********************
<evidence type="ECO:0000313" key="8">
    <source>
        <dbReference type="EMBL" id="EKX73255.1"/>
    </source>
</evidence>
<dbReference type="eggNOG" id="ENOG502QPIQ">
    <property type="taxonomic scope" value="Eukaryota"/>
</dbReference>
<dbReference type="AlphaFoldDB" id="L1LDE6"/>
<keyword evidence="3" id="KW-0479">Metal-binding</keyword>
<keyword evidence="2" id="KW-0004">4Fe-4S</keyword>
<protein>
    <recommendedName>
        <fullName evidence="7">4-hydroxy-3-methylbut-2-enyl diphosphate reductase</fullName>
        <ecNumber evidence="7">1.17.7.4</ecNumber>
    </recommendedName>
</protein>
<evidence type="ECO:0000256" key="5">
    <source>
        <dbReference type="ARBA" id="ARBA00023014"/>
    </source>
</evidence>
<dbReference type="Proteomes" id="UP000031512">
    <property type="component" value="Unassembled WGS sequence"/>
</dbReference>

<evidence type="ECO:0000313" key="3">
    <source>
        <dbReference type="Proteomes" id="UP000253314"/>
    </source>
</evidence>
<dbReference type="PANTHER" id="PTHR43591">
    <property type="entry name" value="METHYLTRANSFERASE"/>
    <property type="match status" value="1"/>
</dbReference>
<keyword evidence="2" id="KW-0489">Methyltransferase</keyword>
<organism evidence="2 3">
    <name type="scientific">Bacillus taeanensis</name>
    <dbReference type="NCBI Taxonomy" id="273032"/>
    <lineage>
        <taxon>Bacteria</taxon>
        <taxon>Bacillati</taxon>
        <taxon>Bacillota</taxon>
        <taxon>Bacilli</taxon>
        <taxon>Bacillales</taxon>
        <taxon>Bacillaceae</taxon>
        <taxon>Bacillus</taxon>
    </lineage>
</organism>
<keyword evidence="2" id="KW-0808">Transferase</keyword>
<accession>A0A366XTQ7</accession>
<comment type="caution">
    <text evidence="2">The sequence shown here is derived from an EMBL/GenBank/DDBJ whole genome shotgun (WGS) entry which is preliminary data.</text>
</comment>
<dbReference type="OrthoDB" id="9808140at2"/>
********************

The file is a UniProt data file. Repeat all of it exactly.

<evidence type="ECO:0000313" key="8">
    <source>
        <dbReference type="EMBL" id="EKX73255.1"/>
    </source>
</evidence>
<dbReference type="eggNOG" id="ENOG502QPIQ">
    <property type="taxonomic scope" value="Eukaryota"/>
</dbReference>
<dbReference type="AlphaFoldDB" id="L1LDE6"/>
<keyword evidence="3" id="KW-0479">Metal-binding</keyword>
<keyword evidence="2" id="KW-0004">4Fe-4S</keyword>
<protein>
    <recommendedName>
        <fullName evidence="7">4-hydroxy-3-methylbut-2-enyl diphosphate reductase</fullName>
        <ecNumber evidence="7">1.17.7.4</ecNumber>
    </recommendedName>
</protein>
<evidence type="ECO:0000256" key="5">
    <source>
        <dbReference type="ARBA" id="ARBA00023014"/>
    </source>
</evidence>
<dbReference type="Proteomes" id="UP000031512">
    <property type="component" value="Unassembled WGS sequence"/>
</dbReference>

<evidence type="ECO:0000313" key="3">
    <source>
        <dbReference type="Proteomes" id="UP000253314"/>
    </source>
</evidence>
<dbReference type="PANTHER" id="PTHR43591">
    <property type="entry name" value="METHYLTRANSFERASE"/>
    <property type="match status" value="1"/>
</dbReference>
<keyword evidence="2" id="KW-0489">Methyltransferase</keyword>
<organism evidence="2 3">
    <name type="scientific">Bacillus taeanensis</name>
    <dbReference type="NCBI Taxonomy" id="273032"/>
    <lineage>
        <taxon>Bacteria</taxon>
        <taxon>Bacillati</taxon>
        <taxon>Bacillota</taxon>
        <taxon>Bacilli</taxon>
        <taxon>Bacillales</taxon>
        <taxon>Bacillaceae</taxon>
        <taxon>Bacillus</taxon>
    </lineage>
</organism>
<keyword evidence="2" id="KW-0808">Transferase</keyword>
<accession>A0A366XTQ7</accession>
<comment type="caution">
    <text evidence="2">The sequence shown here is derived from an EMBL/GenBank/DDBJ whole genome shotgun (WGS) entry which is preliminary data.</text>
</comment>
<dbReference type="OrthoDB" id="9808140at2"/>